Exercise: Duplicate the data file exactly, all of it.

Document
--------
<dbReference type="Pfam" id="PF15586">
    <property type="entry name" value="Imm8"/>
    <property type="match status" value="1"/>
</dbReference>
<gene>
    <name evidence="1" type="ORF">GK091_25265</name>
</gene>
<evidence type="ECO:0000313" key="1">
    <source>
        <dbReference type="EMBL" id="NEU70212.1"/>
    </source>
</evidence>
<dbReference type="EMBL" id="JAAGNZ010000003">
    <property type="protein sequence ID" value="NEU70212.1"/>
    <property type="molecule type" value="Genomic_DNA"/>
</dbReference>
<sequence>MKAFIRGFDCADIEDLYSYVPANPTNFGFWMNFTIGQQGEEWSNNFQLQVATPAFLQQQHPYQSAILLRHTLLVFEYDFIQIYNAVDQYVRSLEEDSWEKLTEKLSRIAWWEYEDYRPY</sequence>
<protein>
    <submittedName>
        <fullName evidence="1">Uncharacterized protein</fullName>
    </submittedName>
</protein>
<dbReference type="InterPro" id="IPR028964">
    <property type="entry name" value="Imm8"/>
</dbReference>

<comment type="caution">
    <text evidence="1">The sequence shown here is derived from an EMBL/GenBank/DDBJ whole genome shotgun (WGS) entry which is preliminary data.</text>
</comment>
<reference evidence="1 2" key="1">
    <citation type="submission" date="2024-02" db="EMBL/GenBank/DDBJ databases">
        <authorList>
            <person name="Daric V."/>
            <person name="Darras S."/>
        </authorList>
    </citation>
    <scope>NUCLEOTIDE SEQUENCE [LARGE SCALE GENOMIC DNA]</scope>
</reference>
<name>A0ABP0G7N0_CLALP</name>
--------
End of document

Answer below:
<dbReference type="Pfam" id="PF15586">
    <property type="entry name" value="Imm8"/>
    <property type="match status" value="1"/>
</dbReference>
<gene>
    <name evidence="1" type="ORF">GK091_25265</name>
</gene>
<evidence type="ECO:0000313" key="1">
    <source>
        <dbReference type="EMBL" id="NEU70212.1"/>
    </source>
</evidence>
<dbReference type="EMBL" id="JAAGNZ010000003">
    <property type="protein sequence ID" value="NEU70212.1"/>
    <property type="molecule type" value="Genomic_DNA"/>
</dbReference>
<sequence>MKAFIRGFDCADIEDLYSYVPANPTNFGFWMNFTIGQQGEEWSNNFQLQVATPAFLQQQHPYQSAILLRHTLLVFEYDFIQIYNAVDQYVRSLEEDSWEKLTEKLSRIAWWEYEDYRPY</sequence>
<protein>
    <submittedName>
        <fullName evidence="1">Uncharacterized protein</fullName>
    </submittedName>
</protein>
<dbReference type="InterPro" id="IPR028964">
    <property type="entry name" value="Imm8"/>
</dbReference>

<comment type="caution">
    <text evidence="1">The sequence shown here is derived from an EMBL/GenBank/DDBJ whole genome shotgun (WGS) entry which is preliminary data.</text>
</comment>
<reference evidence="1 2" key="1">
    <citation type="submission" date="2024-02" db="EMBL/GenBank/DDBJ databases">
        <authorList>
            <person name="Daric V."/>
            <person name="Darras S."/>
        </authorList>
    </citation>
    <scope>NUCLEOTIDE SEQUENCE [LARGE SCALE GENOMIC DNA]</scope>
</reference>
<name>A0ABP0G7N0_CLALP</name>